The family of an American murdered in Armenia two months ago says it remains “determined to find answers and have justice served”.
Investigators in Armenia, however, are giving no information on whether such answers exist or whether justice is near.
Joshua Haglund, a citizen of the United States from Wisconsin, was stabbed to death outside his Yerevan apartment in the evening of May 17. He is believed to be the first American murdered in Armenia.
Haglund, 33, was in Armenia as part of a U.S. State Department language fellow program. He was teaching English at Brusov Linguistic University and was killed just days before he was scheduled to end his service in Armenia.
Reached at her home in Wisconsin, Haglund’s mother Maxine Haglund-Blommer told ArmeniaNow that her son held high hopes for his work in Armenia and talked about “the excitement and possibilities Armenia had in its future and he wanted to be a part of it all.”
It happens, too, that Joshua Haglund was gay. And, privately, expatriate and Armenian acquaintances are saying he was killed by those who opposed his lifestyle.
ArmeniaNow asked investigators whether Haglund’s death was being considered a hate crime. Police would give no details of the investigation nor say whether a suspect has been identified nor how many people have been questioned.
Members of Armenia’s gay community have privately complained that police used Haglund’s murder investigation as an excuse to intimidate those known or thought to be gay.
At least one man was held in confinement for several days. Another says he was called to a police station and when he asked what crime he was being charged with, an investigator said: “Don’t you think being a faggot is a crime?” He also alleges that police told him they did not care whether the law protected homosexuality, and that, in their precinct, they were the law.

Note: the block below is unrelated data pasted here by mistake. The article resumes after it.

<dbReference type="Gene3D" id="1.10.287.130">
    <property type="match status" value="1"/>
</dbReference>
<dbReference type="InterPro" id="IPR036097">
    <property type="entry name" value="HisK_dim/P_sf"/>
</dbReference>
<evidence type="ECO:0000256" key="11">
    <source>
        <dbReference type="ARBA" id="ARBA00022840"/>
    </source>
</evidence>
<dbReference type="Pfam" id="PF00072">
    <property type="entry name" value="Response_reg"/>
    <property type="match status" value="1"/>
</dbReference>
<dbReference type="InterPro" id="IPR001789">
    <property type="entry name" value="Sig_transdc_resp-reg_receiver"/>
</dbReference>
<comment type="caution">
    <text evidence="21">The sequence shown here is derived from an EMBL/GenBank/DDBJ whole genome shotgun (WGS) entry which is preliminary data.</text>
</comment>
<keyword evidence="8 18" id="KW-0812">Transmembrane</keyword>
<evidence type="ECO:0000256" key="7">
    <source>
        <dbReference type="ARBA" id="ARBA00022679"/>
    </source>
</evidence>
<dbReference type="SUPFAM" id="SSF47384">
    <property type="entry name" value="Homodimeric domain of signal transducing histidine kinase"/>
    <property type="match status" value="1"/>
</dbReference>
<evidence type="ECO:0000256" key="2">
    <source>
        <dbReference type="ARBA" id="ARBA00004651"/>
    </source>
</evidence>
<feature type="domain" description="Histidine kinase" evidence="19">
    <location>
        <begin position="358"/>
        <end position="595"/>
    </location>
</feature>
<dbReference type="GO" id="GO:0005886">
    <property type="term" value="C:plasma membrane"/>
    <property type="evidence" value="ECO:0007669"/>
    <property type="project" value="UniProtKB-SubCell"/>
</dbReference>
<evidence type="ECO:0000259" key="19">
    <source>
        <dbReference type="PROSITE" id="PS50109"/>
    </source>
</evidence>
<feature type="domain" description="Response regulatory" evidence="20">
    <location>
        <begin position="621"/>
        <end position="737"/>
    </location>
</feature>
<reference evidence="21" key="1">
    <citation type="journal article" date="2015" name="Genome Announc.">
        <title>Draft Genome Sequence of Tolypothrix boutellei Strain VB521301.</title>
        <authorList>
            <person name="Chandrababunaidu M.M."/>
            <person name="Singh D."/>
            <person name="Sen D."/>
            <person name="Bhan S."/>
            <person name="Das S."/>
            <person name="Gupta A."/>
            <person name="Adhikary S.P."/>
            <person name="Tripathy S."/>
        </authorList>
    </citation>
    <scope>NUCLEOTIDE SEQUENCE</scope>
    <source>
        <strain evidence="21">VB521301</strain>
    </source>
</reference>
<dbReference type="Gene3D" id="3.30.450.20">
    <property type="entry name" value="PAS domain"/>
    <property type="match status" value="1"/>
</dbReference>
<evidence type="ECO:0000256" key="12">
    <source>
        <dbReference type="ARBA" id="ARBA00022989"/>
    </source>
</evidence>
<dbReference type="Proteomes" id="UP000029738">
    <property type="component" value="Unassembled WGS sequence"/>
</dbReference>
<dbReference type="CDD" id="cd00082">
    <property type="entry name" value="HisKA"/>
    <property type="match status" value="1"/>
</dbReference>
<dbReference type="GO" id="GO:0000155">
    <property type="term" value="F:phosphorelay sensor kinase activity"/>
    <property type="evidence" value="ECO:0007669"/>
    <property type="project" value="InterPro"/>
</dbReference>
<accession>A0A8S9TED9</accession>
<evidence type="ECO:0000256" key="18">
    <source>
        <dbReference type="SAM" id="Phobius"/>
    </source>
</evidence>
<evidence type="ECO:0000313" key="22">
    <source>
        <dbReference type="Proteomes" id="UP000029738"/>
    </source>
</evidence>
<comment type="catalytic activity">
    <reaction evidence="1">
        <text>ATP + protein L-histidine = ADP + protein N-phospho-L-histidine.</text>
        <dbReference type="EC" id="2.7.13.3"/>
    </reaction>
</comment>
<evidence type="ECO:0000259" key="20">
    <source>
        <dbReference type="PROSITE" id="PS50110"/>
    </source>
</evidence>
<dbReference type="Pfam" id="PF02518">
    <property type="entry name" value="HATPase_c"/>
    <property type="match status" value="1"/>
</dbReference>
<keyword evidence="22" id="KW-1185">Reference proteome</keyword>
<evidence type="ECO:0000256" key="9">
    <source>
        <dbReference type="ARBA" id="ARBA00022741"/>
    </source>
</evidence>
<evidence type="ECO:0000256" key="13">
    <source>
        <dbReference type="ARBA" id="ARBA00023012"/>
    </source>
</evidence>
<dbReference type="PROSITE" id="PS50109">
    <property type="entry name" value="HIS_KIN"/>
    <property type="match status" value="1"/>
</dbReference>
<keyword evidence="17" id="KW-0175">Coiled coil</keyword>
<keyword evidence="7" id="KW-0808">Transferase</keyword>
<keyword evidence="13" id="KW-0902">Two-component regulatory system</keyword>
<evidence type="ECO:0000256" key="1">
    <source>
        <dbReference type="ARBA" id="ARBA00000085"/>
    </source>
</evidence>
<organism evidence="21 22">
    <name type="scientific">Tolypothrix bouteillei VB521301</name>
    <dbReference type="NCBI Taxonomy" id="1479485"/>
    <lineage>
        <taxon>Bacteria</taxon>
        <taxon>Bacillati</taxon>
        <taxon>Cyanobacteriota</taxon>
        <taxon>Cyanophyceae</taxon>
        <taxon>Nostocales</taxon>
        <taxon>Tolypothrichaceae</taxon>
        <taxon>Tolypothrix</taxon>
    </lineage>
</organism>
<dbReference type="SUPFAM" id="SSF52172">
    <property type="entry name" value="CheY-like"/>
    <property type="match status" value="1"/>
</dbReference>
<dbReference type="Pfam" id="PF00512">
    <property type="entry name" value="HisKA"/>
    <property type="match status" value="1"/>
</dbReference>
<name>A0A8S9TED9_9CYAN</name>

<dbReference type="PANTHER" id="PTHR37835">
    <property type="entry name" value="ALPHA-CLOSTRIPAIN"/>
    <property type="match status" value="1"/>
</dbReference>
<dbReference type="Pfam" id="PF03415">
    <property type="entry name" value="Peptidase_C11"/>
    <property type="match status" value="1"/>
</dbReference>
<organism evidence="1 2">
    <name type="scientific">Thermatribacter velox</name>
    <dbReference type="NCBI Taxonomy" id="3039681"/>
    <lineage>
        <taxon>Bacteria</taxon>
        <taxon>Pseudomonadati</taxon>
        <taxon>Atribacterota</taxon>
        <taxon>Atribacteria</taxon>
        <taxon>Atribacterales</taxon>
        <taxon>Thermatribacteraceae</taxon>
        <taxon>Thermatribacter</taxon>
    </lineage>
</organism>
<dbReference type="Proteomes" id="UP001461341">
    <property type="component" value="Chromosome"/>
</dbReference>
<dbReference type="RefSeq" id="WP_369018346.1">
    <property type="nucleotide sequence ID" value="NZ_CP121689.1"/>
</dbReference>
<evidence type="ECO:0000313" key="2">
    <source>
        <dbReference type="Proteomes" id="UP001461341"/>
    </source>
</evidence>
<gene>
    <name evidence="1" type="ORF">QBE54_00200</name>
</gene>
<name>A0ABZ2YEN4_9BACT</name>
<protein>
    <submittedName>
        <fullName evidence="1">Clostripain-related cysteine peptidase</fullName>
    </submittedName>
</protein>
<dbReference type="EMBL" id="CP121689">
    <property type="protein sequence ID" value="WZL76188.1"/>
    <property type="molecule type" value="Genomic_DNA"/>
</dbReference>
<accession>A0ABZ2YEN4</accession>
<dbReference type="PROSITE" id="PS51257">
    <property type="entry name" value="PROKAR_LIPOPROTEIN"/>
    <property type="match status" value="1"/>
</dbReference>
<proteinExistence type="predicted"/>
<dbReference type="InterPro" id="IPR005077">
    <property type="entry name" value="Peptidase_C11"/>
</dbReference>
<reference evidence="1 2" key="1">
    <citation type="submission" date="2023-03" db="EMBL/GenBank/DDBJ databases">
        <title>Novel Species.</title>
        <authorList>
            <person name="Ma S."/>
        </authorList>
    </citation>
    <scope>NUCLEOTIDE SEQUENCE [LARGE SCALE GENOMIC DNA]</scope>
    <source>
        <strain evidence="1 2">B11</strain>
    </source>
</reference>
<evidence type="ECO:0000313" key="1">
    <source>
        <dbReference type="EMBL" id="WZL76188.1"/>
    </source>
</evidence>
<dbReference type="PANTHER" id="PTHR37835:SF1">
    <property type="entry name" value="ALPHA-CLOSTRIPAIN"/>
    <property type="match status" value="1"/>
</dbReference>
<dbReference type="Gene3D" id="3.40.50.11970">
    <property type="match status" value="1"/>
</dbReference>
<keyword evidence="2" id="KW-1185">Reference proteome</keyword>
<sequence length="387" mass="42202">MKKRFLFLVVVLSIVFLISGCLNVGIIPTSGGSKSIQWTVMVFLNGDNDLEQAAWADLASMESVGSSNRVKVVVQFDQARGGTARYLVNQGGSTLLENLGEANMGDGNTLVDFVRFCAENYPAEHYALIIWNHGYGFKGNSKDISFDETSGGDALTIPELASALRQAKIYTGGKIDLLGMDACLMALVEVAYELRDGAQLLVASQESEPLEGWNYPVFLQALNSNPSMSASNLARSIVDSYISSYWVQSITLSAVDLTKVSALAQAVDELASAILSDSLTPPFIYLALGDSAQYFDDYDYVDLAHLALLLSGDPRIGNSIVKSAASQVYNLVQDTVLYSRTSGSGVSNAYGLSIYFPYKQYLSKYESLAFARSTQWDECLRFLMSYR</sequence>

“Josh was openly gay in America and his family supported him,” Haglund-Blommer said.
She says she doesn’t understand the relevancy of her son’s sexuality to his death because: “It isn’t important what my son’s sexual orientation was but rather that he was a person that wanted to make a difference in the world through teaching and travels.”
But the mother also says his family “doesn’t know what it is like to be gay in Armenia.”
“Joshua would never intentionally put himself in danger,” Maxine Haglund-Blommer said. “If this was a hate crime, we don’t know. But we sure would like to find out.”
His mother says that many of her son’s friends and colleagues in Armenia have contacted her over the past two months.
“They don’t understand how or why this could happen,” Haglund-Blommer said. “Several have said they don’t have great hope or confidence in the legal process in Armenia.”
Haglund-Blommer says Haglund’s brothers and sister are “very discouraged and disappointed” with the investigation and that the family is now looking into hiring a victim representative in Armenia.
“We want some answers to this senseless death,” she said. “Our son and brother is gone and someone has gotten away with this murder.”
Maxine Haglund-Blommer has written an “open letter” to her son’s killers. To read her thoughts click “Outside Eye”.